The two towers – 28 and 17 storeys – on the south west of the site, face directly onto Central Park. Two lower buildings of 12 and 5 storeys are located to the north east of the site. Collectively, the towers will provide high quality and fully accessible homes with a variety of types and tenures. Each building has 360 degree views, colonnades, roof gardens and co-working spaces.
Alison Brooks commented, “We’re delighted to be working with Knight Dragon and that our designs received unanimous consent from the Royal Borough of Greenwich. Our intention was to create a robust, adaptable urban block with generous proportions that reinforces the Peninsula’s cosmopolitan identity.”
Greenwich Peninsula is one of the largest regeneration projects in London. Situated in east London, in the Royal Borough of Greenwich and across the River Thames from Canary Wharf, it consists of seven new neighbourhoods masterplanned by Allies and Morrison.
Called ‘The Smile’ due to its upward curving arc shape, the pavilion was a hugely successful landmark project for the 2016 London Design Festival. ABA collaborated with The American Hardwood Export Council (AHEC) and Arup to present the 136 m² tubular structure constructed entirely with cross–laminated American tulipwood. Arup’s Special Structures team in London described the project as ‘the most complex piece of CLT engineering in the world’.
The Architizer A+Awards is the largest awards program focused on promoting and celebrating the year’s best architecture and products. Its mission is to nurture the appreciation of meaningful architecture in the world and champion its potential for a positive impact on everyday life. The shortlist of five finalists per category has been nominated by an international jury of industry leaders from architecture, technology, art, fashion and design fields. The winners will be chosen by a public vote, opening today, March 14, and will be announced April 11. The awards culminate in a red carpet gala celebration in New York in May.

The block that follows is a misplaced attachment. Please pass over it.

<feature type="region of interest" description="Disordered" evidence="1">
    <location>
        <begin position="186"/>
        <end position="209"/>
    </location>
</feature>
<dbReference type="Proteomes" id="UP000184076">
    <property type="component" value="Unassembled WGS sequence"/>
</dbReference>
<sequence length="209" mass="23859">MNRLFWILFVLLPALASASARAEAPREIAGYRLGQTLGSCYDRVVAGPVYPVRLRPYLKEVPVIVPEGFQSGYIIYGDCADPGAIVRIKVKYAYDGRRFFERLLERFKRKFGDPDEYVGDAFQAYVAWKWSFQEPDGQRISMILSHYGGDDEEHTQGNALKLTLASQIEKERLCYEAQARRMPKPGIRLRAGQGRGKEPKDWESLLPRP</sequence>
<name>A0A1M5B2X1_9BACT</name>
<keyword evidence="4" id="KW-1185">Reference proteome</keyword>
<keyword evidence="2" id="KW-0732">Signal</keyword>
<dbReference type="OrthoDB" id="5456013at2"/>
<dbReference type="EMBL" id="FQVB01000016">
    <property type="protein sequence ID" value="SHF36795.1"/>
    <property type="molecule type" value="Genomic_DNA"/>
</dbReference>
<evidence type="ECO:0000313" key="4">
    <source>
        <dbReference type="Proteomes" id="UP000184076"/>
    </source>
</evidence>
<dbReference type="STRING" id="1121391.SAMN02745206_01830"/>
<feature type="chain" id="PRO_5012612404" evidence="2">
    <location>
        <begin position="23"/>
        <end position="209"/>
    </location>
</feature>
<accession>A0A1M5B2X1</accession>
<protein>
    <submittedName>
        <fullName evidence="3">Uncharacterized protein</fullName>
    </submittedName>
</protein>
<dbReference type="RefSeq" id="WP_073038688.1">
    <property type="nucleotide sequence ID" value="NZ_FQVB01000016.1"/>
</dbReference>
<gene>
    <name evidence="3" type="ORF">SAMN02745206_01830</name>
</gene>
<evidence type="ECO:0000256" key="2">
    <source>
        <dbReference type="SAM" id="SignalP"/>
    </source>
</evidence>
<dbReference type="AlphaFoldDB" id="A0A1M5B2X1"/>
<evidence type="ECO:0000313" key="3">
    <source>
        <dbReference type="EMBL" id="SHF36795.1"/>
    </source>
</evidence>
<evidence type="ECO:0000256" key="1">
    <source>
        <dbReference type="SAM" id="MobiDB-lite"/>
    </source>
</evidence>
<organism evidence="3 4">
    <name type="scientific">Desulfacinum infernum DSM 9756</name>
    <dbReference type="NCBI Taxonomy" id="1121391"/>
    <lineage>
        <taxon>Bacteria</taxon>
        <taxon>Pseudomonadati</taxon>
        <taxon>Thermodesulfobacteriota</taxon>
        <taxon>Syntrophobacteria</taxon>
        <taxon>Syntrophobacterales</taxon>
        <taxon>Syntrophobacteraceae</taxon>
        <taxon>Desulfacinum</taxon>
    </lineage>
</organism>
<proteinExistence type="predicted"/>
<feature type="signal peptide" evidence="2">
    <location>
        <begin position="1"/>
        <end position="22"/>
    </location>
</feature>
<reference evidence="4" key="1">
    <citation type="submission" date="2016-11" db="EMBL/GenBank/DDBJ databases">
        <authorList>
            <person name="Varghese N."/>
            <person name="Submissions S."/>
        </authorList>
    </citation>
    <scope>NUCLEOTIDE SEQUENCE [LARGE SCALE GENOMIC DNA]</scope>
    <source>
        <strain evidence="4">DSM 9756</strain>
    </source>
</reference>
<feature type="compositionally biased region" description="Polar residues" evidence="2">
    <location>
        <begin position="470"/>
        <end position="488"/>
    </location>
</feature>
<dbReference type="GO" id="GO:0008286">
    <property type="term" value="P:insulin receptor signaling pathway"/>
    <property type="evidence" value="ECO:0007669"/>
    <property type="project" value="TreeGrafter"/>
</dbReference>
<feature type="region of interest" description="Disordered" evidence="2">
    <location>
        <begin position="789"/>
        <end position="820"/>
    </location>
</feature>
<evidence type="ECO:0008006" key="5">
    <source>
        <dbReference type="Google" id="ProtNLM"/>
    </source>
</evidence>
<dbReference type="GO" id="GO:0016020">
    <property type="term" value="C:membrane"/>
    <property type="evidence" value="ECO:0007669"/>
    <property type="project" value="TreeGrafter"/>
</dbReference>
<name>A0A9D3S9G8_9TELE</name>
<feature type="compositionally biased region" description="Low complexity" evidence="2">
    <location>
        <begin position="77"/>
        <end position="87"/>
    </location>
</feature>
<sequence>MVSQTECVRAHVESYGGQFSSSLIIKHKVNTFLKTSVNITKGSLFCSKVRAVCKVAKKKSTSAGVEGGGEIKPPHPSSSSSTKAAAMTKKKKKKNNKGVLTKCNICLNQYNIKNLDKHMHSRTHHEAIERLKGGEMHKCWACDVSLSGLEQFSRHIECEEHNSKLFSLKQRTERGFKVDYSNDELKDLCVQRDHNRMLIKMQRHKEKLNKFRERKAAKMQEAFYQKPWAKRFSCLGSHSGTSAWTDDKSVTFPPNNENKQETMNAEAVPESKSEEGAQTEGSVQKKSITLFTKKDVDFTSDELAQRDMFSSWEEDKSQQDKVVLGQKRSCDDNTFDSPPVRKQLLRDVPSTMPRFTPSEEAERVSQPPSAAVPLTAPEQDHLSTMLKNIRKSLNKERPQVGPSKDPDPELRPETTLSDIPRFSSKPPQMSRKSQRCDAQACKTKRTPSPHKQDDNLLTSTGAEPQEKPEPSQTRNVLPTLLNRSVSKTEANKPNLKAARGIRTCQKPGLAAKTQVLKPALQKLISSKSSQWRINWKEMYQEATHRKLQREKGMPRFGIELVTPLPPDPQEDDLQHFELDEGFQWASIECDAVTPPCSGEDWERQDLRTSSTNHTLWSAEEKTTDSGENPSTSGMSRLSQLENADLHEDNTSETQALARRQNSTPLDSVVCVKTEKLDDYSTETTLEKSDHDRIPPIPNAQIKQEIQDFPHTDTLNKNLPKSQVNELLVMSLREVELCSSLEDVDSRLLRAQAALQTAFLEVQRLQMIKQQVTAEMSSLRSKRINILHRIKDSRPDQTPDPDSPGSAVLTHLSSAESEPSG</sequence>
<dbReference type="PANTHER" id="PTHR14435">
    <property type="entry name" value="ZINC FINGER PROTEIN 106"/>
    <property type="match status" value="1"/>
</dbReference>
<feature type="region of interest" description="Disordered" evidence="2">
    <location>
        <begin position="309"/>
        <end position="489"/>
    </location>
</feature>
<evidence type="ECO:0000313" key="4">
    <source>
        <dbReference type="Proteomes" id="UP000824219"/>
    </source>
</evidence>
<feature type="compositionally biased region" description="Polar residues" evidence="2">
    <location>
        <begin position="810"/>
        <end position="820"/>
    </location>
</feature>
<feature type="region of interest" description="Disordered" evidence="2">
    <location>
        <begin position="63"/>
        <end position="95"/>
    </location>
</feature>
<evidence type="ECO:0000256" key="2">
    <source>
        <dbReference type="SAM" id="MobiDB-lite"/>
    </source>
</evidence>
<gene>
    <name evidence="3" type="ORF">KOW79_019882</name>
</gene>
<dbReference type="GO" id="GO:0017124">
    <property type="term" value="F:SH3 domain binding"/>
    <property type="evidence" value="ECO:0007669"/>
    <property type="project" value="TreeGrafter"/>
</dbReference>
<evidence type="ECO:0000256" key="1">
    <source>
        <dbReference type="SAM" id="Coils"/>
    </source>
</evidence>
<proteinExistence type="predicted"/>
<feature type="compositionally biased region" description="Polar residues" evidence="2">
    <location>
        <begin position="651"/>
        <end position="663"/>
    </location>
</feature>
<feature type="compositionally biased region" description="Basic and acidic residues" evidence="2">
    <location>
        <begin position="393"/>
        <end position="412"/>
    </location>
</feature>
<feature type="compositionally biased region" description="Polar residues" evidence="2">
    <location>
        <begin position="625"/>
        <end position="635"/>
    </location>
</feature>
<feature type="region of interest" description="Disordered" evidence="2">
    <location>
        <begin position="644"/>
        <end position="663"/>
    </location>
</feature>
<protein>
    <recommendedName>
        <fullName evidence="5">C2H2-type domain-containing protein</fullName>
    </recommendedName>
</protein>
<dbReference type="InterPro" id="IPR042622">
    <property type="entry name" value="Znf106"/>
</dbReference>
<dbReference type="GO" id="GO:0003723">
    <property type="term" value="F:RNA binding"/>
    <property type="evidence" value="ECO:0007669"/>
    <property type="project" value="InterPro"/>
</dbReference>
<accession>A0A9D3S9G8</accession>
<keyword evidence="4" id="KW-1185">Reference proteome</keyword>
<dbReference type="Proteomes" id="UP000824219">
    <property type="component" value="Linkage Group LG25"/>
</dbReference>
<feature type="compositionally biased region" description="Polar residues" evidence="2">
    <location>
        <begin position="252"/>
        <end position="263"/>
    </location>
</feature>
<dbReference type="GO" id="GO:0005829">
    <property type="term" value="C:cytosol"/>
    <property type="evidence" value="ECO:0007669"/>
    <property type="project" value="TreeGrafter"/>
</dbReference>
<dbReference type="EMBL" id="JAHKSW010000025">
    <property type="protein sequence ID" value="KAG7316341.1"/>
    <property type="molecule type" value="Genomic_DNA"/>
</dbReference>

To vote in the Pop-Ups & Temporary category, click here.
To vote in the Pavilions category, click here.
To vote in the Architecture +Wood category, click here.
Alison Brooks features among prominent UK and Irish architects on Azure Magazine’s international must-know list of women architects.
Azure states: ‘In honour of International Women’s Day, we present this list of 30 women architects from across the globe whose names (and works) everyone should know’.
‘Born in Ontario but based in London, England, Brooks has become one of the U.K.’s most acclaimed architects and the only one to have ever won the U.K.’s most prestigious prizes: the Stephen Lawrence Prize, the Manser Medal and the 2008 RIBA Stirling Prize.
Why you should know her: Brook’s Ely Court, a residential development in northwest London, is one of five finalists vying for the prestigious Mies van der Rohe Award this year’.
For the full list, click here.